$199, www.alesis.com

Alesis TapeLink USB

Alesis TapeLink USB

Pinnacle Dazzle DVD Recorder Pinnacle Dazzle DVD Recorder

It’s easy to transfer video recorded with a digital camcorder to your PC, but what about all those tapes you shot with your analog camcorder? Pinnacle’s Dazzle DVD Recorder makes it easy. It doesn’t matter whether you used VHS, S-VHS, VHS-C, 8mm or Hi8 – just plug your camcorder’s or VCR’s audio and composite or S-Video outputs into the Dazzle, plug the Dazzle into your PC’s USB port, and you can instantly burn those movies directly to a DVD you can play on your computer or DVD player. Want to edit your movies before committing them to disc? Dazzle Video Creator Plus includes a copy of Pinnacle Studio video-editing software.

Dazzle DVD Recorder, $49.99; Dazzle Video Creator Plus, $89.99, www.pinnaclesys.com

Epson Artisan 800

Photographic prints don’t last forever, especially when they’re exposed to sunlight or stored in less than optimal conditions (e.g., a cardboard box in the garage). Chemicals used in the developing process in the 1970s and ‘80s have caused millions of prints to take on a distinctive reddish hue that you might think has forever ruined your precious memories. Fortunately, a flatbed scanner can capture and automatically restore those prints to their original luster. An all-in-one printer/scanner/fax machine, like Epson’s Artisan 800, can do that and make a whole new print in just a few minutes.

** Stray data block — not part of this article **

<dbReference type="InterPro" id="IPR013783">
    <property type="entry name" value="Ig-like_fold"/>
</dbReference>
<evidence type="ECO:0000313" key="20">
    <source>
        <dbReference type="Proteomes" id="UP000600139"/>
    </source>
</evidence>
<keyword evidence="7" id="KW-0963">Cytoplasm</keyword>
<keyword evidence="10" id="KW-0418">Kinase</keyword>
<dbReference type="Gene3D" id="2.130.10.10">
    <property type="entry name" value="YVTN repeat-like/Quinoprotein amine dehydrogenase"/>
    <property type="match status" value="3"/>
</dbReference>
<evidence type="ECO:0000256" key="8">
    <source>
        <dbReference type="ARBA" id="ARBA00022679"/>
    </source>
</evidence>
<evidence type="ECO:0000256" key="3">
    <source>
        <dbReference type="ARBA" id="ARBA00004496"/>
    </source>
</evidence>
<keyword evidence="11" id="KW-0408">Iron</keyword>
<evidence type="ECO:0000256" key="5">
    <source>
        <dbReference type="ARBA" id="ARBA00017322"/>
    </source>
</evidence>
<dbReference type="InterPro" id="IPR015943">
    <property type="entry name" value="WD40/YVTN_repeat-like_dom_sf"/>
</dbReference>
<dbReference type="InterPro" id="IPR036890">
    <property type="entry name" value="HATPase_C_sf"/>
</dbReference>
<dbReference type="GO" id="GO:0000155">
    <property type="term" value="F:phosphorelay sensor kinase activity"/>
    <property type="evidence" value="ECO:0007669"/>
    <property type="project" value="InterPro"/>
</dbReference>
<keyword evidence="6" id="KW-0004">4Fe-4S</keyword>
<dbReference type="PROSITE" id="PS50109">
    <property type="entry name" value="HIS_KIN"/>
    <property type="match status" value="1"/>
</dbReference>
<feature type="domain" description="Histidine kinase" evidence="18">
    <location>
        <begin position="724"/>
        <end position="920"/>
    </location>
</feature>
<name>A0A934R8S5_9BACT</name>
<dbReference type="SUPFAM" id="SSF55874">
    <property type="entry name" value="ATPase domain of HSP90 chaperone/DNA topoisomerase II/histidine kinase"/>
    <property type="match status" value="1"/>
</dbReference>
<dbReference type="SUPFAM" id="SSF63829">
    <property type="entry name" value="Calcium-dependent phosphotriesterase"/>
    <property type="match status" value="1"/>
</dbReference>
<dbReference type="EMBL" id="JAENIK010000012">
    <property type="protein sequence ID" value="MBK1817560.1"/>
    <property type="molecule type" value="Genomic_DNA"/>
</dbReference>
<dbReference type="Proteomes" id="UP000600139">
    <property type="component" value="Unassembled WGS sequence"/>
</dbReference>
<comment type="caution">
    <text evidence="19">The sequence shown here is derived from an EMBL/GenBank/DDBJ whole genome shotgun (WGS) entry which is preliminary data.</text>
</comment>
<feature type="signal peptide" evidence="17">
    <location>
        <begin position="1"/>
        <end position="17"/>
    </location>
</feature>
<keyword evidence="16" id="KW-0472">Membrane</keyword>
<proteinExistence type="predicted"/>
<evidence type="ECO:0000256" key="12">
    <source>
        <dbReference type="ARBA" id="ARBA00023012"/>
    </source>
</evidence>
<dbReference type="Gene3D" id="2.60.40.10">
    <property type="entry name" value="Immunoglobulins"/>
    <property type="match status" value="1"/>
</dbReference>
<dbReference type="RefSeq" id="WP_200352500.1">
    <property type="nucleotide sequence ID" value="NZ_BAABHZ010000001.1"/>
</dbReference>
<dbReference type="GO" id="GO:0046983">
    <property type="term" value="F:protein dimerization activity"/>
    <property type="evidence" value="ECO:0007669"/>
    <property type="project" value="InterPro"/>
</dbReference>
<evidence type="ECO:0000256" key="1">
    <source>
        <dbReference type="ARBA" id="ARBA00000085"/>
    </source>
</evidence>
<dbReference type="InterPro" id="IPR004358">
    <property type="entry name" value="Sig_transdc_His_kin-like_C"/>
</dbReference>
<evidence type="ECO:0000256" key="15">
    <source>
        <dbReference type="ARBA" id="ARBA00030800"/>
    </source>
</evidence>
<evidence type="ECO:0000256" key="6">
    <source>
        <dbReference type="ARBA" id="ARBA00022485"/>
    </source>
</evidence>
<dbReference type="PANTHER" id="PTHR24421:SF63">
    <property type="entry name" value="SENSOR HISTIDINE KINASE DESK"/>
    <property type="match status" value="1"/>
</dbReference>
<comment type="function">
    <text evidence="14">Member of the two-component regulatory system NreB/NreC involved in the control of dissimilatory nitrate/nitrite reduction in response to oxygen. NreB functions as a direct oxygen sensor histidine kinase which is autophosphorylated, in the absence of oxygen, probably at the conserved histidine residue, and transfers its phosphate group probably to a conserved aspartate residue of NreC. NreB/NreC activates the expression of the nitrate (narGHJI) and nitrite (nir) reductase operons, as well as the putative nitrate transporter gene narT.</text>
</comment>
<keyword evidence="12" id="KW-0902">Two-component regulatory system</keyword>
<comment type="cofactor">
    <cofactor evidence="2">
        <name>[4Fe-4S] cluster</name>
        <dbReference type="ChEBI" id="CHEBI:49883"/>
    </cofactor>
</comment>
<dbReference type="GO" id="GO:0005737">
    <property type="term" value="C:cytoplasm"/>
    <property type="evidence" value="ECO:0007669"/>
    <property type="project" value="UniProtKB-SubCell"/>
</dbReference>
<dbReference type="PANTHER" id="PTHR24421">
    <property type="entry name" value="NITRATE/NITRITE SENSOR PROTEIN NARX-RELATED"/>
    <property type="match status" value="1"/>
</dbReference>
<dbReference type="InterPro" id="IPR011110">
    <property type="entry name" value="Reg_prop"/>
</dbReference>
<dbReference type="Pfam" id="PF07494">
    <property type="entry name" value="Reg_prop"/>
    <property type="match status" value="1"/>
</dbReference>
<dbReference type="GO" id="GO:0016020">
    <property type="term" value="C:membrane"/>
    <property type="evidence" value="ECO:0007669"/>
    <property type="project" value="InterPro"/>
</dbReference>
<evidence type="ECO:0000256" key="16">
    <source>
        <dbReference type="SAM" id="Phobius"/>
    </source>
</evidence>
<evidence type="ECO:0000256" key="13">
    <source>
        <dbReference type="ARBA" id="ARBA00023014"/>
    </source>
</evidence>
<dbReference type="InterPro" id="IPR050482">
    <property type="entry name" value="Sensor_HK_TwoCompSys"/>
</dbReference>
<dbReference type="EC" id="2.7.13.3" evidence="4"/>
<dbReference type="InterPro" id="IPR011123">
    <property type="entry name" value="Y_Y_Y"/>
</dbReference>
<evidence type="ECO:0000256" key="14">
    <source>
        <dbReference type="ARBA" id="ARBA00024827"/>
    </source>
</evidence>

Epson Artisan 800, $250, www.epson.com

Read our review of the Epson Artisan 800.

Epson Artisan 800

Epson Artisan 800

Ion LP 2 CD Turntable

With Ion’s LP 2 CD, you don’t even need a PC to bring your vinyl records into the digital realm. This belt-drive turntable has a CD recorder built right into its chassis, so you can leave it in your entertainment center and use it to play your LPs on your stereo. It spins platters at 33-1/3-, 45-, or 78 RPM, which means you can play even the oldest recordings in your library. There’s a USB port, too, so you can connect it to your PC and use the included software to edit out scratches and other problems.